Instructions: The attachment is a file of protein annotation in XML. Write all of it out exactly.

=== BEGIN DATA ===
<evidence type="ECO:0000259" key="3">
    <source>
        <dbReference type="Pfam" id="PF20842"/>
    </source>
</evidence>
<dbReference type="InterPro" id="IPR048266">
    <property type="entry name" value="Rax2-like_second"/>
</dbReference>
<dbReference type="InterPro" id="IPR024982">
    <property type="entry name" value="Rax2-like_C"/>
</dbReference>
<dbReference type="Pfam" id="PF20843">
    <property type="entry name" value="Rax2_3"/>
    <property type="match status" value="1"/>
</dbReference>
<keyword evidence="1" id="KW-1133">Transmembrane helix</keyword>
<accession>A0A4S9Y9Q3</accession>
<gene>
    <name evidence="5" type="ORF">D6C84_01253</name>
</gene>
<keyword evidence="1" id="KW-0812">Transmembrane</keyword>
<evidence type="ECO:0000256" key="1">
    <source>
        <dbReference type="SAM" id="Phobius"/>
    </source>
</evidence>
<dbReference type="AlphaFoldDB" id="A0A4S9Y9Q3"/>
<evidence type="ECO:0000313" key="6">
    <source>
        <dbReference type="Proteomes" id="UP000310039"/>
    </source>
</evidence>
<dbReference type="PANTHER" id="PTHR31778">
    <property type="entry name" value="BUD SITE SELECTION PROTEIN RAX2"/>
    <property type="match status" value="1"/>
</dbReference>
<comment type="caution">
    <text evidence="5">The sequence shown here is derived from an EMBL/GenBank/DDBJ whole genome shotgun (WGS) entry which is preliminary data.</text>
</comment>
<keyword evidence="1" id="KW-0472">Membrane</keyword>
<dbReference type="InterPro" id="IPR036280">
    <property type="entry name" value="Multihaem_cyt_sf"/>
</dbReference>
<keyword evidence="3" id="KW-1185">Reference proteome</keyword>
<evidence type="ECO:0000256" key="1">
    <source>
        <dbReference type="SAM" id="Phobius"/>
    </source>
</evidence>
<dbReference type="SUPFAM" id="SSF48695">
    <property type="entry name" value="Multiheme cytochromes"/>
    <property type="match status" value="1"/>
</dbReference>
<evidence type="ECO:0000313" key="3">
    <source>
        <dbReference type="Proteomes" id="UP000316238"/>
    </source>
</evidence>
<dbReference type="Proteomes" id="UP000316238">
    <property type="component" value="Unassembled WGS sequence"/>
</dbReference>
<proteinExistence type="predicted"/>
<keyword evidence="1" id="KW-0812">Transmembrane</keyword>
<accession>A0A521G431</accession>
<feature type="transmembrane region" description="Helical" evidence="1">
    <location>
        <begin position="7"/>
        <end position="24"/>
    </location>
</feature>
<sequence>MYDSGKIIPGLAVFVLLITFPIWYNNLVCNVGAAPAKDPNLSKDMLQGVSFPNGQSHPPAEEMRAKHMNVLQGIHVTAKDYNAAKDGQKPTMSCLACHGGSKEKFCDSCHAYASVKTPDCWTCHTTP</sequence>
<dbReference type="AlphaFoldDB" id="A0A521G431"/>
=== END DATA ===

<evidence type="ECO:0000259" key="3">
    <source>
        <dbReference type="Pfam" id="PF20842"/>
    </source>
</evidence>
<dbReference type="InterPro" id="IPR048266">
    <property type="entry name" value="Rax2-like_second"/>
</dbReference>
<dbReference type="InterPro" id="IPR024982">
    <property type="entry name" value="Rax2-like_C"/>
</dbReference>
<dbReference type="Pfam" id="PF20843">
    <property type="entry name" value="Rax2_3"/>
    <property type="match status" value="1"/>
</dbReference>
<keyword evidence="1" id="KW-1133">Transmembrane helix</keyword>
<accession>A0A4S9Y9Q3</accession>
<gene>
    <name evidence="5" type="ORF">D6C84_01253</name>
</gene>
<keyword evidence="1" id="KW-0812">Transmembrane</keyword>
<evidence type="ECO:0000256" key="1">
    <source>
        <dbReference type="SAM" id="Phobius"/>
    </source>
</evidence>
<dbReference type="AlphaFoldDB" id="A0A4S9Y9Q3"/>
<evidence type="ECO:0000313" key="6">
    <source>
        <dbReference type="Proteomes" id="UP000310039"/>
    </source>
</evidence>
<dbReference type="PANTHER" id="PTHR31778">
    <property type="entry name" value="BUD SITE SELECTION PROTEIN RAX2"/>
    <property type="match status" value="1"/>
</dbReference>
<comment type="caution">
    <text evidence="5">The sequence shown here is derived from an EMBL/GenBank/DDBJ whole genome shotgun (WGS) entry which is preliminary data.</text>
</comment>
<keyword evidence="1" id="KW-0472">Membrane</keyword>
<dbReference type="InterPro" id="IPR036280">
    <property type="entry name" value="Multihaem_cyt_sf"/>
</dbReference>
<keyword evidence="3" id="KW-1185">Reference proteome</keyword>
<evidence type="ECO:0000256" key="1">
    <source>
        <dbReference type="SAM" id="Phobius"/>
    </source>
</evidence>
<dbReference type="SUPFAM" id="SSF48695">
    <property type="entry name" value="Multiheme cytochromes"/>
    <property type="match status" value="1"/>
</dbReference>
<evidence type="ECO:0000313" key="3">
    <source>
        <dbReference type="Proteomes" id="UP000316238"/>
    </source>
</evidence>
<dbReference type="Proteomes" id="UP000316238">
    <property type="component" value="Unassembled WGS sequence"/>
</dbReference>
<proteinExistence type="predicted"/>
<keyword evidence="1" id="KW-0812">Transmembrane</keyword>
<accession>A0A521G431</accession>
<feature type="transmembrane region" description="Helical" evidence="1">
    <location>
        <begin position="7"/>
        <end position="24"/>
    </location>
</feature>
<sequence>MYDSGKIIPGLAVFVLLITFPIWYNNLVCNVGAAPAKDPNLSKDMLQGVSFPNGQSHPPAEEMRAKHMNVLQGIHVTAKDYNAAKDGQKPTMSCLACHGGSKEKFCDSCHAYASVKTPDCWTCHTTP</sequence>
<dbReference type="AlphaFoldDB" id="A0A521G431"/>